When you buy a food product or a dietary supplement, you should be confident that the product’s ingredients are listed on the label, and that you’re getting what you paid for. Federal prosecutors say that one dietary supplement wholesaler in New Jersey spent four years selling products diluted with products like maltodextrin or rice flour, increasing profits but defrauding customers. The company’s owner now must forfeit $1 million in profits and has been sentenced to 40 months in prison and one year of supervised release. [More]
It’s not unusual for the Federal Trade Commission to issue advisories or warnings about potentially harmful frauds, scams and schemes. Today, the agency took a more unique approach to alerting Spanish-speaking consumers to the often-underreported “notario” deception by releasing a graphic novel on the subject. [More]
It seemed like a great victory for consumers when Walmart announced that it would price-match select online retailers, including Amazon.com. However, because we’re not evil, we didn’t foresee how some people would misuse the price-matching privilege to scam Wally World into selling them video game consoles at cut-rate prices. [More]
Hey, phone subsidies when you sign a new contract are great! If you don’t mind committing to a higher rate plan and don’t want to shell out for an unlocked phone, they’re a good way to get a nice handset. Do you know when they’re not so great, though? When scamsters convince unknowing people to sign contracts, then resell the phones, failing to cancel the contracts as they promised. [More]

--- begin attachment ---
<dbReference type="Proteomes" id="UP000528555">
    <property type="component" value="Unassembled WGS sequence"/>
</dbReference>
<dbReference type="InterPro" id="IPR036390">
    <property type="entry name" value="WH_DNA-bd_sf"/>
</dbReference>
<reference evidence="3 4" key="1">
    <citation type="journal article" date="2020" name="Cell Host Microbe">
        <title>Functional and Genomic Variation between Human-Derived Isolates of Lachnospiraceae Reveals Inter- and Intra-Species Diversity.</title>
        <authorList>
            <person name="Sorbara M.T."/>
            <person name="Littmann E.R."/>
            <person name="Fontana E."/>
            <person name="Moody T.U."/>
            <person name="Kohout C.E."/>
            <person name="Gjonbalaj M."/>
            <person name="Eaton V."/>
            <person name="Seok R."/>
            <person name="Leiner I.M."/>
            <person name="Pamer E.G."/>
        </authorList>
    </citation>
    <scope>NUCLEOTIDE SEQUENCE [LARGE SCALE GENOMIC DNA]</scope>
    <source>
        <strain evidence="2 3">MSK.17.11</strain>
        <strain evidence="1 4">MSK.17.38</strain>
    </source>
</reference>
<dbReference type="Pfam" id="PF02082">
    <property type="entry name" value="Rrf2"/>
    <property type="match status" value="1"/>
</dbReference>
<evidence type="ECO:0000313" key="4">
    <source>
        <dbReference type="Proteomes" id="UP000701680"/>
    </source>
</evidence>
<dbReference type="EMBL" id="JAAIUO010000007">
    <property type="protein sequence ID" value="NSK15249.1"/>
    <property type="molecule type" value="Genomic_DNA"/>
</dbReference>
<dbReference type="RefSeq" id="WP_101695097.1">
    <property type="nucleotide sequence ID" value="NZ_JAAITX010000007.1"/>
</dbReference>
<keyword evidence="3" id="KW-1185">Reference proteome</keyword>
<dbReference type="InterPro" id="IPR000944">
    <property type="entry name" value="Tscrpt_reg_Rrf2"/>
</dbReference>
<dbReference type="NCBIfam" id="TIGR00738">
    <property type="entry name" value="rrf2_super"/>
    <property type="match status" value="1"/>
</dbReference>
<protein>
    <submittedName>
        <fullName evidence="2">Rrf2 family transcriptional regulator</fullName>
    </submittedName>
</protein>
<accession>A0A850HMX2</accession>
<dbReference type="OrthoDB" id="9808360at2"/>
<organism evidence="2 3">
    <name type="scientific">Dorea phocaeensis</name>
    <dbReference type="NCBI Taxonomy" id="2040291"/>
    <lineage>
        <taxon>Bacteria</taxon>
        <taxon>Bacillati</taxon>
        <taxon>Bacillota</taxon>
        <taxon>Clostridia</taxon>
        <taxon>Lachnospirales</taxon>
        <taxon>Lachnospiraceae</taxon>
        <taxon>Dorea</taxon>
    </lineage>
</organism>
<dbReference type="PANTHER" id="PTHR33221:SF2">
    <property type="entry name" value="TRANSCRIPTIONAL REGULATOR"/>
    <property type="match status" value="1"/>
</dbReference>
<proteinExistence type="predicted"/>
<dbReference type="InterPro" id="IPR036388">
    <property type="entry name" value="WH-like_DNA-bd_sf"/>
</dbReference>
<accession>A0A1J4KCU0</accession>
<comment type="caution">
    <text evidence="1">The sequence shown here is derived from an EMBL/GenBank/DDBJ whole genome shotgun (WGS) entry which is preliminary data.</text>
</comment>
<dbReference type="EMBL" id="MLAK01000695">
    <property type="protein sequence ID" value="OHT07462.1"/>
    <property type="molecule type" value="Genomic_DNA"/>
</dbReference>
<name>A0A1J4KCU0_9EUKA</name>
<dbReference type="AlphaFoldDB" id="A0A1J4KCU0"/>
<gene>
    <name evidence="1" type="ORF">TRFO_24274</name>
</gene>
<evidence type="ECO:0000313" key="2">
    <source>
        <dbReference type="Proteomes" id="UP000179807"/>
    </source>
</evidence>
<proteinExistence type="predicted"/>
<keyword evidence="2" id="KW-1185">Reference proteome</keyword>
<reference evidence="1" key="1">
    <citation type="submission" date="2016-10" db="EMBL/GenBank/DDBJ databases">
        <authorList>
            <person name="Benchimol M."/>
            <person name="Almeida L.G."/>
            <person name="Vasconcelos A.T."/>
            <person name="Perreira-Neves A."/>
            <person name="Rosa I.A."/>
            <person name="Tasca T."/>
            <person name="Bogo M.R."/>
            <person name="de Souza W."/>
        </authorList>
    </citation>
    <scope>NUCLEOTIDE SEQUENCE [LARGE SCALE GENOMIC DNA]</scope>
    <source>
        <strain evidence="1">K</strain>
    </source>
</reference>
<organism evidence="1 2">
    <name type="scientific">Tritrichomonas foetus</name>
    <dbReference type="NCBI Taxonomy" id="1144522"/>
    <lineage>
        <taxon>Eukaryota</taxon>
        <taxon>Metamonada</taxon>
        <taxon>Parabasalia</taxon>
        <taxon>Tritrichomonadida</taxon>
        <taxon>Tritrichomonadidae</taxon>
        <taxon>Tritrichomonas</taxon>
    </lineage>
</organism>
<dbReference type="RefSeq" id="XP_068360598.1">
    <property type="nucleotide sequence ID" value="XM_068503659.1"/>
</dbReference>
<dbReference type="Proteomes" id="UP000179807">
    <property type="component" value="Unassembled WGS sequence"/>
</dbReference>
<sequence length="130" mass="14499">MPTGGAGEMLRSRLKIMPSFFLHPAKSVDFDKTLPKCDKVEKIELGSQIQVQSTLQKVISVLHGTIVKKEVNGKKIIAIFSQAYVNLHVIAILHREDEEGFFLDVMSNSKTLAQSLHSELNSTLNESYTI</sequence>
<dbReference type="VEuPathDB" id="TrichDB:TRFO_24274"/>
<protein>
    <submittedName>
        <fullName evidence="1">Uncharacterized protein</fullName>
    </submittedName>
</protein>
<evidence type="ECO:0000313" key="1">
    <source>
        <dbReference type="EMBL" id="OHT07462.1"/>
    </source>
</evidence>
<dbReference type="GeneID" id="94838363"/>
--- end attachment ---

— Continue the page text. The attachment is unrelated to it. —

Imagine if, instead of just getting annoyed when the phone rings and it’s a telemarketer or robocaller, you were delighted. Not because you were eager to speak with them, but because you gave out a toll number instead of your real phone number, and telemarketers had to pay to call you. One man in Leeds, England is living that dream. [More]
Bank fraud is pretty serious business, and investigating it is important work. Banks do not, however, need you to help. If someone calls you up claiming to need your help with an investigation, do not help them. Do not withdraw thousands of dollars from the bank and give it to the “investigator.” It’s too late for two elderly women outside of Albany, New York, who withdrew $5,800 and $6,400 from their accounts, respectively. [More]
Last week, Jon wrote to us asking how he can help protect his grandmother from falling for any more direct mail scams. She’d answered a piece from psychic Maria Duval, and subsequently her mailing address was sold to all sorts of scammers who thrive on easy marks. We suggested filing a prohibitory order via the USPS, but the core problem remains: how do you convince someone who wants to believe in psychics that she’s being lied to? [More]
Some of Madoff’s investors took money out of the scheme — not knowing it was a scheme. Now it seems those people might be out of luck — and will have to pay the money back, says Reuters. [More]